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  • How to Pay for College Without Student Loans

  • How to Pay for College Without Student Loans

    One of the best investments parents can make in their children’s future is covering their college tuition — but it’s also one of the biggest. While scholarships and grants can help, this is a massive expense that can haunt you or your children for years. 

    College student holding mortar board

    However, there’s one great way to pay for college without student loans and keep your family out of debt. While it may not be an option for all budgets or real estate markets, purchasing a second home and turning it into a rental property can be a creative way to fund your child’s college education. In this post, I’ll show you how. 

    Buy a secondary property 

    Congratulations! It’s January, and your child has just been accepted to college. The first step is for one parent to purchase a great property near your child’s school that will be desirable to other students. Ideally, this will happen by June of the same year. 

    If you’re a two-parent household, make sure just one parent takes on the mortgage, so it doesn’t go on both of your credit reports. If you’re a single parent, you may want to start investing in property earlier — for example, when your child is in high school — so that you have more time to build up savings for additional properties.

    Make your child the landlord

    Next, move your child into the property — and make them the landlord. Rather than requiring them to balance a full-time job with papers and tests, your child’s income will come from the other tenants who will rent rooms in the home. 

    Make sure to keep any reserve income from these rentals; if you let your child keep it all, they’ll likely spend it. Instead, save the reserve income in a separate account to cover expenses in case of accidents or repairs.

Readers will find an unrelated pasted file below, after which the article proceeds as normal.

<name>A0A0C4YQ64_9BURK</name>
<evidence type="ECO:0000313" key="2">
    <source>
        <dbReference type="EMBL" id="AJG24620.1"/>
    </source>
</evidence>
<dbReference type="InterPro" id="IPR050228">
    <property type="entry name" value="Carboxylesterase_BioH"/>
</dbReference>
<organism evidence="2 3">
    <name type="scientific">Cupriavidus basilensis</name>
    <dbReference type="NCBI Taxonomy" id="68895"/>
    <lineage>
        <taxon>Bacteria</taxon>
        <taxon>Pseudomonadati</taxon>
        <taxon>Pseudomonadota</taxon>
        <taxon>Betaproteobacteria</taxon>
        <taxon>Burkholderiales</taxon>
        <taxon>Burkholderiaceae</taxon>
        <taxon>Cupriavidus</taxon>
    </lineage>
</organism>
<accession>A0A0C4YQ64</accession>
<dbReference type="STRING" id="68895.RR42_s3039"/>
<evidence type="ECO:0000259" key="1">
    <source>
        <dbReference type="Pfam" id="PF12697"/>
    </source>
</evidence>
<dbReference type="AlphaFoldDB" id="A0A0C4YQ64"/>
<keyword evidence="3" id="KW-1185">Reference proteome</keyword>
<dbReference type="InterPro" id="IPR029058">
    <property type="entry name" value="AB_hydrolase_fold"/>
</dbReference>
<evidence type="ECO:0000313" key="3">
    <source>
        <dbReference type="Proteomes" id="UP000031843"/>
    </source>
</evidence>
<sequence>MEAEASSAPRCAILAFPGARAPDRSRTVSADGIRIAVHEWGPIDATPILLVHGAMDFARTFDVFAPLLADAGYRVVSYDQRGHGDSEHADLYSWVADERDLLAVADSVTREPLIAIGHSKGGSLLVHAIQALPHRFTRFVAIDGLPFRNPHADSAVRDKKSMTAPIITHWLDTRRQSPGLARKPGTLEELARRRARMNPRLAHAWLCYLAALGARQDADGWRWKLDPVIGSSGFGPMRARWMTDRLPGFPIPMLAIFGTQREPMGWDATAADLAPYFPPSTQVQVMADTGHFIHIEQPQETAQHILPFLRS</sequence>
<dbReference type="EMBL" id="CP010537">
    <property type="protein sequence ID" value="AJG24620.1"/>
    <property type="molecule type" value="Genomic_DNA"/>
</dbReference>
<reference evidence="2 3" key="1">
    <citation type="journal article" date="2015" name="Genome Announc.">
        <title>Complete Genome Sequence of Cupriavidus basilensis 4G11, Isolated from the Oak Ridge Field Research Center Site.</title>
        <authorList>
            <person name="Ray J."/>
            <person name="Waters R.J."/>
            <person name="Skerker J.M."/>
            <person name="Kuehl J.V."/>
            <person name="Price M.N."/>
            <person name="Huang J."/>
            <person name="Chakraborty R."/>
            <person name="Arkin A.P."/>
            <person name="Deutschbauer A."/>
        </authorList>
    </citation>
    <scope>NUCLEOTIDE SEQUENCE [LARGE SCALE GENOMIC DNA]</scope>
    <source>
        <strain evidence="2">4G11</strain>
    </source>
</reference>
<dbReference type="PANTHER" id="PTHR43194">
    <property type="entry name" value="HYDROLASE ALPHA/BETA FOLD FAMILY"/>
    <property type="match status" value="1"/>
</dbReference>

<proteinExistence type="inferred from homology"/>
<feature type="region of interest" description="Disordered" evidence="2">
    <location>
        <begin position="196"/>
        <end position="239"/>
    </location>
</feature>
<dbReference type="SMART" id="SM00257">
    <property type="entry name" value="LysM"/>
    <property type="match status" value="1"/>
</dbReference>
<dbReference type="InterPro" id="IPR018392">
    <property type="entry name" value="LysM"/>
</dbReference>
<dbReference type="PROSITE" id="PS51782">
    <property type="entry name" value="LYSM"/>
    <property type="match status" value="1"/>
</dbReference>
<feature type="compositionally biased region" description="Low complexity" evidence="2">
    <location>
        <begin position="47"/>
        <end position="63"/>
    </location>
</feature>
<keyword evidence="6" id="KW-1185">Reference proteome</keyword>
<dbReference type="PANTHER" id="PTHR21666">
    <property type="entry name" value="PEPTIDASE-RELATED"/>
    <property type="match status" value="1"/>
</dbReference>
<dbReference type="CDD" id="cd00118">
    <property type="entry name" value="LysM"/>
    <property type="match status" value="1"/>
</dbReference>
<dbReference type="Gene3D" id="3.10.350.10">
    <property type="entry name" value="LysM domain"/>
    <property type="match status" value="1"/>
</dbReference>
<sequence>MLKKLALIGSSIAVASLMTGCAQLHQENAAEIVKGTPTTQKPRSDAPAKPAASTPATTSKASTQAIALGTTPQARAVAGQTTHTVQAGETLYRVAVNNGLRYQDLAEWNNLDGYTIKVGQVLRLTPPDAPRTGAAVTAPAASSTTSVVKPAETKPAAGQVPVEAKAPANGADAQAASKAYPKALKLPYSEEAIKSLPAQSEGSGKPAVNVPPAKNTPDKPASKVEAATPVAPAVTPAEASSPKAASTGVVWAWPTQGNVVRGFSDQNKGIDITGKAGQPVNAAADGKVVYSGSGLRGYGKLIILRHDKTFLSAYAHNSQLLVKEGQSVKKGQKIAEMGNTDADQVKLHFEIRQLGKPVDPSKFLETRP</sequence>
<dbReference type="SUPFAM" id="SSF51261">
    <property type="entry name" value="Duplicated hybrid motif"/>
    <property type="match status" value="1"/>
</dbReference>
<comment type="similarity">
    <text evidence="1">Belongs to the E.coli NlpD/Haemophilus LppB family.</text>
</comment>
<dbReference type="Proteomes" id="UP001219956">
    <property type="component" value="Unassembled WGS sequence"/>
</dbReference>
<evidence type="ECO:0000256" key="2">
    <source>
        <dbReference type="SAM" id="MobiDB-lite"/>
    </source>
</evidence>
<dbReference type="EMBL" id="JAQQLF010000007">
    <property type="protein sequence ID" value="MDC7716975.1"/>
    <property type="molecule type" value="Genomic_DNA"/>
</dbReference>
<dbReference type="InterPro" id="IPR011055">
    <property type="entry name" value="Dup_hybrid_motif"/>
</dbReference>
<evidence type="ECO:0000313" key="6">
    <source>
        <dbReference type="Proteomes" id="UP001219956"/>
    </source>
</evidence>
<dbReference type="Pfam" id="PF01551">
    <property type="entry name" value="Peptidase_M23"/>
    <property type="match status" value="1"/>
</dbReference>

Find responsible tenants

    Following a stringent screening process, it’s now time to find responsible student tenants who will rent the other rooms in your new property. Make sure to take deposits and get them moved in before the school year starts. That way, by the time your first tuition bill is due in the fall, you’ll have a steady stream of income to cover the costs of both school and the property.

    Do it all over again

    Another congratulations is in order; now you have equity! If you have a second child, when they are ready for college, you can repeat the process all over again. If there is a second parent, you may want to take out the mortgage for the second rental property in their name. If you’re a single parent who began investing early, you may have the resources to take on the additional property yourself. 

    If you only have one child going to school, you now have a rental property to provide you with a source of secondary income after your child graduates. But now that you’ve seen how easy this process is, why not purchase a second home anyway following a similar model? Rent to reliable students or young professionals in the area, and watch your retirement savings grow. 

    Best practices

    Make sure to keep your real estate in separate entities, and consider starting an LLC for each property your family owns (“Gresham Family LLC I,” “Gresham Family LLC II” and so on). This way, each property has its own financial and risk management accounts; should an accident occur at one of your homes, each will have its own income, insurance coverage, and emergency reserves. 

    When your young landlords move on to the professional world, you can either manage the additional properties yourself or hire a property management company. For a reasonable fee, these companies handle the day-to-day work of dealing with tenants, such as collecting rent and responding to maintenance requests. 

    We know that this option may not be affordable for all families and real estate markets, but depending on where you live, the numbers really can add up. For example, say your child has been accepted to the University of Alabama at Birmingham (UAB):

    • Tuition at UAB costs $8,568. 
    • Looking in Birmingham, Tuscaloosa, or Auburn, near the school, you can find a five-bedroom house for around $65,000. 
    • Your mortgage will likely be $500 to $700 per month. Say you rent the four additional rooms at $450 per month, plus utilities. 
    • If your tenants start during the summer and you collect two months of rent before school starts, you should be able to cover tuition before the first-semester billing deadline.

    To learn more about rental properties, creative ways to pay for college without student loans or any of the topics we’ve touched on here, contact me for a free consultation today!

    Isaiah Gresham | 03/25/2020